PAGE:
Chinese cyber-attacks on the Indian government are in line with Beijing’s strategic doctrine, reports Anirudh Bhattacharyya.world Updated: Apr 12, 2010 00:42 IST
Chinese e-spying on India’s diplomatic missions and defence establishments is much more widespread than previously thought.
The Canada-based Information Warfare Monitor (IWM), which discovered this some months ago and revealed it publicly last Tuesday, says this has been going on for a long time.
“There is growing evidence to suggest that the level of compromise in India is greater than in other states, partly because India was heavily targeted,” says Greg Walton, an associate with the SecDev Group, a part of IWM.
There was, however, a sense of déjà vu at IWM’s discovery.
A March 29 report last year by IWM had said Indian institutions were vulnerable to cyber-espionage, especially to computers and servers being infiltrated by malware originating from Chengdu in central China.
Following that report, the ministry of external affairs introduced new protocols for sensitive information to maintain “digital hygiene” — GhostNet, the name given to Chinese network of hackers, had targeted nine of its missions.
But the new report, titled Shadows in the Cloud: Investigating Cyber Espionage 2.0, released last Tuesday, makes it clear that the penetration of the Indian government digital assets has not diminished.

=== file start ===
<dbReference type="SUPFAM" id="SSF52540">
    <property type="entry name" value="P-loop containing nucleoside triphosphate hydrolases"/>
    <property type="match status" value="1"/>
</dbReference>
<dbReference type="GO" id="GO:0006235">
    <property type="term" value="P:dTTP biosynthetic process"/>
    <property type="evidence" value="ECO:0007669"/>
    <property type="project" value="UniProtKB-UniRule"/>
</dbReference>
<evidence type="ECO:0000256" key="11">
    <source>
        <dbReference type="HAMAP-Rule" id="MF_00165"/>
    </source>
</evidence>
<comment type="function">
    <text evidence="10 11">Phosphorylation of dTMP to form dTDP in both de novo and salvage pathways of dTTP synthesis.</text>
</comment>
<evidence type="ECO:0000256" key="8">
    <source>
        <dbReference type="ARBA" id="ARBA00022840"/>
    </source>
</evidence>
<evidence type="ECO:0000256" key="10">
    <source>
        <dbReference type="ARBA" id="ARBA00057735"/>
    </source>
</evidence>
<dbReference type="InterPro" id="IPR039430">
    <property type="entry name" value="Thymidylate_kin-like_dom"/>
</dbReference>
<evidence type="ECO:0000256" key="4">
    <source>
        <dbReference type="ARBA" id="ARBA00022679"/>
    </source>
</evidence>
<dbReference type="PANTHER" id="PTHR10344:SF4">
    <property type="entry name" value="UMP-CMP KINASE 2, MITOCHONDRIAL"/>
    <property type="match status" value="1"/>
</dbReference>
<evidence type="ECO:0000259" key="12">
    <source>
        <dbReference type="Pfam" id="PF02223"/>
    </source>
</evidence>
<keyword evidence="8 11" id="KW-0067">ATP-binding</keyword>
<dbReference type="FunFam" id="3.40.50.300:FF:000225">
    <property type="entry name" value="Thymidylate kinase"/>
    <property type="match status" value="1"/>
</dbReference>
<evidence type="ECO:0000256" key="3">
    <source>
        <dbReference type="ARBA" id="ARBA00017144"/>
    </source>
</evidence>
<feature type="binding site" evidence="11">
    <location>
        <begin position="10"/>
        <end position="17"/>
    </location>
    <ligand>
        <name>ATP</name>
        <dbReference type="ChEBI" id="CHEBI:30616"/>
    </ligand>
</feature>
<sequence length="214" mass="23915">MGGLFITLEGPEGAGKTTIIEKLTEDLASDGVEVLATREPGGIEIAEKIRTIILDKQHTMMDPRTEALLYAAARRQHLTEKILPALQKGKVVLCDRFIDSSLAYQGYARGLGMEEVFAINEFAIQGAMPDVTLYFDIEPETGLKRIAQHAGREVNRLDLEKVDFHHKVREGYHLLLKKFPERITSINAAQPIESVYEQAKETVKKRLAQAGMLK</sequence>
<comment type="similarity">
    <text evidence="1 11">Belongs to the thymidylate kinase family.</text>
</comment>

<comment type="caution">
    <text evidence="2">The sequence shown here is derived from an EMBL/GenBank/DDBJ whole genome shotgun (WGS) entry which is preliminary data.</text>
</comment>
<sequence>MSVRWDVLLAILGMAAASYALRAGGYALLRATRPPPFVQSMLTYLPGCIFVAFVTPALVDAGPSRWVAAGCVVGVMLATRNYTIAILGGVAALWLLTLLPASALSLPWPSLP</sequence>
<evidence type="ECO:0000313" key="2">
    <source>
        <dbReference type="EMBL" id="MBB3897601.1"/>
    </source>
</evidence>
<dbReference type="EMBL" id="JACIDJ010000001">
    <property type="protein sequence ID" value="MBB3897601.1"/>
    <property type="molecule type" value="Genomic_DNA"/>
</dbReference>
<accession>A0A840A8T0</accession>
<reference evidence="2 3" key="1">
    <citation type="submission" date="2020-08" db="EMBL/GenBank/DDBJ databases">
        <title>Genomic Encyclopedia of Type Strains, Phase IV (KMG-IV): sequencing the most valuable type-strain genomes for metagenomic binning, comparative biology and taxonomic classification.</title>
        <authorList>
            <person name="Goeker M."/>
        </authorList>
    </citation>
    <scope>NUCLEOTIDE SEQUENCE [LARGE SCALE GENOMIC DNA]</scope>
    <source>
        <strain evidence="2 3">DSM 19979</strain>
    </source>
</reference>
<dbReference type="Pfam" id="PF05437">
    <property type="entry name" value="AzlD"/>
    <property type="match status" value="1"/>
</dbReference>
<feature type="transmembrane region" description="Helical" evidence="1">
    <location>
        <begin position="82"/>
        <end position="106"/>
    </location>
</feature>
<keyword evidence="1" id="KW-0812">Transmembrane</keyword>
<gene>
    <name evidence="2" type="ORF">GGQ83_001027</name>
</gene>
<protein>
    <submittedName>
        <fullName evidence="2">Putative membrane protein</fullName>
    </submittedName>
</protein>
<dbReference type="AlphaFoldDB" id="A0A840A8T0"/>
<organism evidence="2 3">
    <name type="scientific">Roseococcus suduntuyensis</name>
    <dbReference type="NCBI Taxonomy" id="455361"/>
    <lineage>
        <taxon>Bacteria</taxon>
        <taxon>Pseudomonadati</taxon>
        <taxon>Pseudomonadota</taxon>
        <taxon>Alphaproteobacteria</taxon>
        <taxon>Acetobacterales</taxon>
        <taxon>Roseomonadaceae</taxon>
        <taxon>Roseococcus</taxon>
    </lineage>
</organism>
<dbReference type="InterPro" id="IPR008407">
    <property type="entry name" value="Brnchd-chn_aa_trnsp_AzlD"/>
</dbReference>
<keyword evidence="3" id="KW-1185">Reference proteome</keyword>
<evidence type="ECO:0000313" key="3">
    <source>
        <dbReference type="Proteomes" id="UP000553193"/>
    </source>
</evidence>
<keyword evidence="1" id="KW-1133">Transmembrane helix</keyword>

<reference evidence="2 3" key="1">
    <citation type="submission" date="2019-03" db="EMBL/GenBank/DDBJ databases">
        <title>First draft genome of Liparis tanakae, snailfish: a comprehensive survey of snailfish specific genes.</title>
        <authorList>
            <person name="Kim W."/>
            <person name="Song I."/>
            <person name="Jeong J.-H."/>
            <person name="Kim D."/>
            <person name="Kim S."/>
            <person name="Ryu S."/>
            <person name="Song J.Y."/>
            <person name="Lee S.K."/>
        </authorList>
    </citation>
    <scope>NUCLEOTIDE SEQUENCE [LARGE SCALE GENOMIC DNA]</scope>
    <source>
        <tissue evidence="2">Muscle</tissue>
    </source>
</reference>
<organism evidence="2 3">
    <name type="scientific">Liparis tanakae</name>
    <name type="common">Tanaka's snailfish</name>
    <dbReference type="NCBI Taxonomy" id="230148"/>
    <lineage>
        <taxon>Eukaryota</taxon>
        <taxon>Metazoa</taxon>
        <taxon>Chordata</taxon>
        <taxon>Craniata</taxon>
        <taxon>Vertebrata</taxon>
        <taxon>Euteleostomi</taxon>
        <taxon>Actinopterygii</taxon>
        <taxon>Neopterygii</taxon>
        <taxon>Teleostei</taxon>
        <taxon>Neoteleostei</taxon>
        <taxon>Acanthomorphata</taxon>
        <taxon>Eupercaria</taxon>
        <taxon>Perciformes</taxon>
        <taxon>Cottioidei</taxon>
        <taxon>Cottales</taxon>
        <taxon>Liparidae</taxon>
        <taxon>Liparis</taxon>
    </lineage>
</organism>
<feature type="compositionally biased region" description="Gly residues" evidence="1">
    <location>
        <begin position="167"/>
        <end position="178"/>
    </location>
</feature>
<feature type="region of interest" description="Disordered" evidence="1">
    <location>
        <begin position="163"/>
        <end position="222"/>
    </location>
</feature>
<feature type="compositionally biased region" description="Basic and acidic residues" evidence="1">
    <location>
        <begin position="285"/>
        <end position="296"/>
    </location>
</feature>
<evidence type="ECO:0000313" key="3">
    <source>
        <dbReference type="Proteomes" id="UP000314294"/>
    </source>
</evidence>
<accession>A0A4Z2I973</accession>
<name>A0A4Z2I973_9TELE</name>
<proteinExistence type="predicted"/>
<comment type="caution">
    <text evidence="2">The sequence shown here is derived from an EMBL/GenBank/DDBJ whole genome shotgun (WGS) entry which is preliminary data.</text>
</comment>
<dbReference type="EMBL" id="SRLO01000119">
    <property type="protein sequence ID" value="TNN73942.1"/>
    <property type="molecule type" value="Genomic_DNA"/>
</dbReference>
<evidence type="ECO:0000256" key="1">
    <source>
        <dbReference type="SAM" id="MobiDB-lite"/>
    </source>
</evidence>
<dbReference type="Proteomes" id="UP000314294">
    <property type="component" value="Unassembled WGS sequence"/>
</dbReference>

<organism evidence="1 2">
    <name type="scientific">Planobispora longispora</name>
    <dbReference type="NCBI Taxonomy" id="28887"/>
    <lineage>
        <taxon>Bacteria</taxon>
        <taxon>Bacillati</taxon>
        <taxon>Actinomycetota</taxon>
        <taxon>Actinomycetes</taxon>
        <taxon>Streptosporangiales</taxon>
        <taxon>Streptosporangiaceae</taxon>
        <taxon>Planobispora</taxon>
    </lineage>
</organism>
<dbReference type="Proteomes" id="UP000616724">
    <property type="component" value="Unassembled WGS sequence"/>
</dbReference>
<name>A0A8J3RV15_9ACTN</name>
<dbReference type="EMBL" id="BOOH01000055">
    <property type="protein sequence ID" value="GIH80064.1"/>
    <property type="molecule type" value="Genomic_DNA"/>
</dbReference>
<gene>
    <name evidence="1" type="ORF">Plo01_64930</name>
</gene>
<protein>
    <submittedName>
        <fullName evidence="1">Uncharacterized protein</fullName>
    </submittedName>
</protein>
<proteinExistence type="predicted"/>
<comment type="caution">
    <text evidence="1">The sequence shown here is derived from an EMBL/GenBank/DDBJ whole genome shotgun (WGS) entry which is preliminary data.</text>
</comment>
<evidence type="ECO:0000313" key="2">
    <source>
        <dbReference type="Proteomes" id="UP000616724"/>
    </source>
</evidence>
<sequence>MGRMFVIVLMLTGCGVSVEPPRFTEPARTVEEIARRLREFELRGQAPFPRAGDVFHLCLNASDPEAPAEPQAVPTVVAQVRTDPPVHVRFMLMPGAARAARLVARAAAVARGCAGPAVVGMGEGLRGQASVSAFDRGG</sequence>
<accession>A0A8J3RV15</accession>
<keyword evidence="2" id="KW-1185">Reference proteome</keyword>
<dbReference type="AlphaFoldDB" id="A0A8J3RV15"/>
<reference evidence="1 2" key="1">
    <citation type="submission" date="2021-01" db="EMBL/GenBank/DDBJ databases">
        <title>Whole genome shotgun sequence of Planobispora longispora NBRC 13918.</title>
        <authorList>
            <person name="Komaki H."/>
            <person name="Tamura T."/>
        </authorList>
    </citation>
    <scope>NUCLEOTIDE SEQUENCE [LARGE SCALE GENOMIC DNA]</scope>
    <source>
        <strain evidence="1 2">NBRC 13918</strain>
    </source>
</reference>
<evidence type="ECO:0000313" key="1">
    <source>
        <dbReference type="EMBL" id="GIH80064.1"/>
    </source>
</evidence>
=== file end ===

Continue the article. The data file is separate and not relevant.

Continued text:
If anything, says the report, the latest Chinese cyber-infiltration of Indian systems is far more sophisticated. Whereas GhostNet (discovered last year) merely watched, Shadow Network (the one discovered this year) has electronically stolen entire documents, many of them classified or confidential.
But this time, unlike last year, India was probably aware of what was going on. On February 24, the Canadians held a conference call with officials from India’s National Technical Research Organisation (NTRO), the part of the Research and Analysis Wing (RAW) that handles cyber-espionage.
“I was able to infer they were also actively investigating a case more or less related to this. They were conducting a parallel investigation,” says Walton. The Indian government refused to comment on the issue.
Adds Ronald Deibert, director of Citizen Lab, part of the Canadian team, from Toronto: “We gave the Indian embassy in Washington a thorough overview. I would be astonished if the protocols were not changed given how badly India was hit. That suggests a deep level of penetration.”
But these interactions took some effort on IWM’s part. As Deibert explains, this was partly because Ottawa was proving unhelpful. “So, our team had to pursue an independent line of notification,” he tells Hindustan Times.
Two weeks ago, Deibert met with Minister of State for Communications and Technology Sachin Pilot in Toronto. “He was very graceful and was, understandably, extremely concerned.”
Walton, a Buddhist sympathiser, did much of the fieldwork, spending more than four months in India, largely in Dharamshala. It was Chinese electronic eavesdropping on the Tibetan government in exile that sparked the Canadian team’s work.
The NTRO was informed of the “characteristics” of the stolen documents in “detailed Excel spreadsheets”.
Walton’s assessment is that what has been published is just “a glimpse of the problem”.
The IWM team is “open to offering any assistance within our capabilities”, says Deibert.
But, he adds, his team is still awaiting “guidance” from New Delhi on how to “dispose” of over 780 documents that it has collected during their investigations, some marked “Secret” and “Confidential.”